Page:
Five things … about Australia’s Foreign Policy
Our government has been asking Australians to have their say about our foreign affairs policy. Here’s a few ideas!
- Inequality – it’s on the rise, here at home and around the world. In the aftermath of the global financial crisis, the wealth of the super-rich has increased by an average of 11% each year. The OECD noted in 2013 that income inequality in the first three years of the financial crisis increased more than during the previous twelve years combined. We can do something about it. Let’s try tackling corporate tax avoidance for starters, including tax dodging by multinationals using tax havens.
- Address the climate emergency. With our Pacific neighbours already losing lives and livelihoods to rising sea levels, and extreme weather events and heat impacts manifold across Asia and the Middle East, Australian domestic policy around fossil fuels is a foreign policy issue. Australia must phase out its dependence on coal-based energy systems and invest in a ‘just transition’ for workers and communities in coal-dependent communities. Government subsidies to fossil fuel sectors is estimated at $7.7Billion annually, which if re-directed to public services and infrastructure would also help save the planet.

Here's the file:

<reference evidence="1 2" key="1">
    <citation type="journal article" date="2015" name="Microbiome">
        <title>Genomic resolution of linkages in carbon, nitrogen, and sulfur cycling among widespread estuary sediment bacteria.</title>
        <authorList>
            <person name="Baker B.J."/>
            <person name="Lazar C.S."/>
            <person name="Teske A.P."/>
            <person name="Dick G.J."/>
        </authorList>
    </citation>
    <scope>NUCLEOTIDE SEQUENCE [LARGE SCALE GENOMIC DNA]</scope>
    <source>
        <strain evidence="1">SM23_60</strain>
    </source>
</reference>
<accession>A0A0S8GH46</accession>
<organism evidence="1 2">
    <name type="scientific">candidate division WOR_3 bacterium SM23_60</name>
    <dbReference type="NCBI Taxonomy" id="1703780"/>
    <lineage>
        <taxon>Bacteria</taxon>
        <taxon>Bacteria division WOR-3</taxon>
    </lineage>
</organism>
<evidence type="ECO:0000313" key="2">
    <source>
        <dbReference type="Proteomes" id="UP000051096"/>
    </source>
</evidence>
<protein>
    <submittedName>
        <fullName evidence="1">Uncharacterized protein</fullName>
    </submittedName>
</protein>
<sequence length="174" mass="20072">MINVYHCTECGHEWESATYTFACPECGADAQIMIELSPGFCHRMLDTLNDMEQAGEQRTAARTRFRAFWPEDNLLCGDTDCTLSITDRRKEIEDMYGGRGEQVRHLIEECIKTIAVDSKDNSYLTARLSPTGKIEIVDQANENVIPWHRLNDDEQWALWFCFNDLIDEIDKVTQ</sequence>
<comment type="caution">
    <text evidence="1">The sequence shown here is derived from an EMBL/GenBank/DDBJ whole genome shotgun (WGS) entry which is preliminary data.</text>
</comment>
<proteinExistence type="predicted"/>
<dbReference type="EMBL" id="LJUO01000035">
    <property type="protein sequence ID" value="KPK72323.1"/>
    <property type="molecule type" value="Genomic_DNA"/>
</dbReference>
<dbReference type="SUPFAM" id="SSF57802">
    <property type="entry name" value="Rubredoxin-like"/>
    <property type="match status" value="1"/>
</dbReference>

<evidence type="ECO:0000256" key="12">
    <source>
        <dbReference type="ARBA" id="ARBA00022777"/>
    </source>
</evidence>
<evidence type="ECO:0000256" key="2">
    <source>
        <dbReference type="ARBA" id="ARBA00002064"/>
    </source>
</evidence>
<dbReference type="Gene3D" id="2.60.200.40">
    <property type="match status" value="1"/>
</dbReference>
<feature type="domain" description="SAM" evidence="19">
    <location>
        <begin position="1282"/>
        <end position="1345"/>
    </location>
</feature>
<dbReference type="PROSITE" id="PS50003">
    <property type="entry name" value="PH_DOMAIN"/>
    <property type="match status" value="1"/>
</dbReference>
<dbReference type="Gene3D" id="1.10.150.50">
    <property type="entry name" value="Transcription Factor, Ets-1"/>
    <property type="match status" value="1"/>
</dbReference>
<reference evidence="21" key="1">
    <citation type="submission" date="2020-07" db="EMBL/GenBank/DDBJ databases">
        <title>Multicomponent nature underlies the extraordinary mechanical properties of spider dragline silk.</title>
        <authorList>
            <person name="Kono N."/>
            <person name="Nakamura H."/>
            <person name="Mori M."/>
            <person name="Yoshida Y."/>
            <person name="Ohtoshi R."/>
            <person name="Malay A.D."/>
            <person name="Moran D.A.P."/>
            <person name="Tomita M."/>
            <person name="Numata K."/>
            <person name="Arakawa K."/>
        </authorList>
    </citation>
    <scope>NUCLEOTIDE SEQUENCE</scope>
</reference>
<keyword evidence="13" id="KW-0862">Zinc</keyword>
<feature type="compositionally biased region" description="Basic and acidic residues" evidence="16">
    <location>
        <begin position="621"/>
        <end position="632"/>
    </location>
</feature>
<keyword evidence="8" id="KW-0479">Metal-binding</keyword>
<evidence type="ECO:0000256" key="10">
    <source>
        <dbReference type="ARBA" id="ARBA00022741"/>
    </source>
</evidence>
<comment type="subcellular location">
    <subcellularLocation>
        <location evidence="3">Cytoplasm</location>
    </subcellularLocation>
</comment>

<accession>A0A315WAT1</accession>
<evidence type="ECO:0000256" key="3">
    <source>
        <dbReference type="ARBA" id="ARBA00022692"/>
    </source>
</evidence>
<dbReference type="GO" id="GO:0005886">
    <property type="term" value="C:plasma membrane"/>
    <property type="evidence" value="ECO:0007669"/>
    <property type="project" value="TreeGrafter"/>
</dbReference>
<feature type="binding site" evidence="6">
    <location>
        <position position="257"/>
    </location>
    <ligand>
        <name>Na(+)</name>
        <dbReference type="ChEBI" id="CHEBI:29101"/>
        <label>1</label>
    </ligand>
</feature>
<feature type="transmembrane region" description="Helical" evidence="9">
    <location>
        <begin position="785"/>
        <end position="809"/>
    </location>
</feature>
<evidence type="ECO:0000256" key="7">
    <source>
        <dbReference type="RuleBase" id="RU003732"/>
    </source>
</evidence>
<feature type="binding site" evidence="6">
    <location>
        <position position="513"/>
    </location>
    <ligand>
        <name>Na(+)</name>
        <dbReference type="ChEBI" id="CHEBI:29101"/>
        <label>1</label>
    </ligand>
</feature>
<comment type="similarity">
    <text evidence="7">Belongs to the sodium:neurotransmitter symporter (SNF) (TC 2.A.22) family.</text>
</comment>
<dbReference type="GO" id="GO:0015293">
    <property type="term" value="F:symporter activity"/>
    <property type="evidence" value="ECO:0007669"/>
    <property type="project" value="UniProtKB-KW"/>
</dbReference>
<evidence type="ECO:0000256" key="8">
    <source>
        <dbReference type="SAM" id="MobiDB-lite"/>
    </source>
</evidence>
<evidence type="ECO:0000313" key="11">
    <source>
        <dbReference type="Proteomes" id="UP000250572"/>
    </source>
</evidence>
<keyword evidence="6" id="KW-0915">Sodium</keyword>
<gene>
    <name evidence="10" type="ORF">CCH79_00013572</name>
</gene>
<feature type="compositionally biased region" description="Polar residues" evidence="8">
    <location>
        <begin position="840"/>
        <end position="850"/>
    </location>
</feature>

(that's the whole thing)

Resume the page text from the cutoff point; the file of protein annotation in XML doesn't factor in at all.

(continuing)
- Shut down the global asbestos trade – asbestos kills, we all know that. But a handful of countries that export raw asbestos are holding the rest of us to ransom in blocking a world-wide ban on asbestos. That’s Russia, Brazil, Kazakstan and China. Australia would be on a winner here at home if it stepped up and led the global campaign this year at a UN meeting in May – the first step to a global ban.
- Settle it with Timor Leste – for too long Australia has put its own interests before one of the poorest and newest nations in the world. The average annual income for a Timorese worker is a mere $5,446. International law is clear that the maritime boundary between Australia and Timor-Leste should lie halfway and that the resources that lie on the Timor side rightfully belong to Timor. Australia must sort a fair and equitable treaty in the Timor Sea – a key way to reduce Timor-Leste’s reliance on international aid.
- Support self-determination and human rights in key conflict zones – there are many around the world but to name a few, West Papua, Myanmar and Palestine are flash points for ongoing abuses of human rights and unresolved conflicts. We know international coordinated pressure works – yet in these key conflict zones our Government is failing to maximize all that is possible to end conflict and violence.